Wrist Tendinitis or the more proper name, Tendinopathy, is a common condition that causes pain and limited function on either side of the wrist. The term tendonitis often refers to acute inflammation of the tendons that cross the wrist into the hand and the term tendinopathy is often used for ongoing more chronic conditions. This irritation to the tendon often causes difficulty with use of hand including gripping, grasping, and fine motor function like writing and typing.
Tendons are normally very strong, ropelike structures that attach between the muscles and the bones and cause our fingers, hands and arms to move when the muscles contract. The onset of symptoms is commonly due to large increases in physical activity that loads the tendon much more than what it is normally used to. This can be something simple such as typing with your wrist at an over extended angle or performing heavy gardening activity for the first time in a while. When this breakdown occurs at a higher rate than the body can repair it, the result is often pain, inflammation and limited function. When the tendons are in a more chronic state of overload, they can begin to break down and have lower tolerance to activity.
A variety of factors play a role in the development of tendonitis such as age, sex, biomechanics, conditioning/fitness, prolonged inactivity, hormones, genetics, medications, and body composition.
The symptoms of tendinopathy often consist of pain, swelling, stiffness, or warmth in the wrist associated with activity or specific movements usually involving finger or wrist movements. These symptoms are almost always located directly at the site of the effected tendon and are made worse by heavy gripping, twisting motions like removing a lid to a jar, or prolonged/new use of a tool. The wrist range of motion may be limited especially in the direction of stretch to that muscle/tendon. Athletic activities that place high loads on the tendons such as rock climbing, tennis or golf can also lead to wrist tendon pain.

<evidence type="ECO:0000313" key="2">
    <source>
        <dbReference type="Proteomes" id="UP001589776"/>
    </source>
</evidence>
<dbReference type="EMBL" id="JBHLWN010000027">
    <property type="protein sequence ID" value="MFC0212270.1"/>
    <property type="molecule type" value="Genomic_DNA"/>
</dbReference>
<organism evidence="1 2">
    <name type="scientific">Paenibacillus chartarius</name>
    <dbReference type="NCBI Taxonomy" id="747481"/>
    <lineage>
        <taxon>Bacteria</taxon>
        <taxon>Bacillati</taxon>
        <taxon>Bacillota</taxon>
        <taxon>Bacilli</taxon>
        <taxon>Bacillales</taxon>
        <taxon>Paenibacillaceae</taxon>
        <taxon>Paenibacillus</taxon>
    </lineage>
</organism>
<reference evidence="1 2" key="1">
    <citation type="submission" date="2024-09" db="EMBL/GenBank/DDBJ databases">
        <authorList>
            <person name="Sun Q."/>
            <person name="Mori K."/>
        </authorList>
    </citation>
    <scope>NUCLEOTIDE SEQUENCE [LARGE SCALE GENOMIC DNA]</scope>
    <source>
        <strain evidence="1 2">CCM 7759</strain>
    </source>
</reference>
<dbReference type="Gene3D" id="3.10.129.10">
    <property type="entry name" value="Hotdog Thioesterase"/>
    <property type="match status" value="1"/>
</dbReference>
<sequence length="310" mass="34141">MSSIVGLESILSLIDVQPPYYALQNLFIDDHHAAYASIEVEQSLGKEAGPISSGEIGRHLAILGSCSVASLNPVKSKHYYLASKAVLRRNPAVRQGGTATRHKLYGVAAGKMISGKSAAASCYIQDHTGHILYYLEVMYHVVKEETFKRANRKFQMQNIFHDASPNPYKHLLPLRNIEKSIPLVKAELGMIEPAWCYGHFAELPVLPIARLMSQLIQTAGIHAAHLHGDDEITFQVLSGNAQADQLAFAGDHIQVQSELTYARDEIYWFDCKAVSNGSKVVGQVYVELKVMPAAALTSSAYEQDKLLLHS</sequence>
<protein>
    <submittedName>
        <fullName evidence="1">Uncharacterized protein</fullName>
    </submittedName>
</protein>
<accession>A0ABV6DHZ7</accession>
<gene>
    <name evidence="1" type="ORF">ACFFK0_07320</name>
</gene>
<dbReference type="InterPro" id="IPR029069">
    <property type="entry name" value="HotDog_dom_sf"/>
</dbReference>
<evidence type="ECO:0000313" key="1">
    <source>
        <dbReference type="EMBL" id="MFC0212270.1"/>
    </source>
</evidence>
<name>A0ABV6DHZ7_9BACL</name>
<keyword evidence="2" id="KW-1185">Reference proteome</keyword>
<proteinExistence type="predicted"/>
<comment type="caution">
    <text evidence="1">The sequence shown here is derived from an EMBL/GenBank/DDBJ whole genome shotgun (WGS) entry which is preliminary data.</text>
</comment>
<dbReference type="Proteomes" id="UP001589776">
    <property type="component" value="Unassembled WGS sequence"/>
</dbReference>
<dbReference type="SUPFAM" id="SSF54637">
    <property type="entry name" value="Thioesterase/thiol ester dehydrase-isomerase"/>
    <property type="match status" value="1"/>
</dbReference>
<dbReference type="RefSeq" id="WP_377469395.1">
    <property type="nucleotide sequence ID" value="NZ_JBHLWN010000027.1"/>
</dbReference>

Wrist tendinopathy can be diagnosed by your primary care provider, an orthopedist, or a PT. A physical therapist can determine this diagnosis in the clinic at the time of your evaluation. The signs and symptoms of wrist tendinopathy can be determined and differentiated by a physical therapist from other wrist pathologies and be treated without imaging or additional consultation by an orthopedist. Once diagnosed by any of the above treating medical providers, physical therapy is the next step to reduce the irritability to the tendon and improve wrist/hand function.
There are a number of treatments available to help with tendinopathy. When the problem is in the acute stage or reactive stage, reducing the load and giving the tendon a break is very useful. This includes modification of the intensity, duration, frequency and type of activity and could include ergonomic changes, a splint, or taping to help reduce the load on the tendon. Over the counter non-steroidal anti-inflammatory medications (NSAIDs) are also found to be very effective in this phase. A graded return to activity and exercise are key to optimal recovery.
A physical therapist treating wrist tendinopathy will perform manual therapy including soft tissue and joint mobilization to the wrist, hand, and elbow to reduce to the stiffness and muscle guarding surrounding the irritated tendon. A physical therapist may also perform trigger point dry needling or provide skin taping to the area to assist in reducing the irritability to the tendon.
Muscular re-education is a necessary component of rehab and is done by performance of an exercise program designed to stretch, but also improve the function of the muscle in the wrist and hand through strengthening.
Exercise, particularly eccentric exercise, has been shown to improve both tendon structure and pain. The combination of a structured exercise program, a graded return to activity and improving the quality of movement are key in returning to the things the patients wants and needs to do.
At Results Physiotherapy, every therapist is knowledgeable in the treatment of wrist tendinopathy and capable of providing the necessary manual therapy and exercise to improve wrist function and get you out of pain. For an acute tendonitis, healing of the tissue requires approximately 6-8 weeks to heal, and more chronic wrist tendinopathies may take several more weeks to heal.
Recovery from wrist tendinopathy is possible, and is not a lifelong condition but factors like repetitive movement and performing new activities like working in the garden for several hours after not performing the activity recently can cause new or re-aggravation of previous injuries.
To prevent wrist tendinopathy from occurring, stretching the wrist and hand prior to and after exercise can be performed. If you plan on performing novel or not regularly performed activities such as working in the garden or moving heavy boxes for several hours, take breaks in the activity to stretch your wrist and hand at least every hour.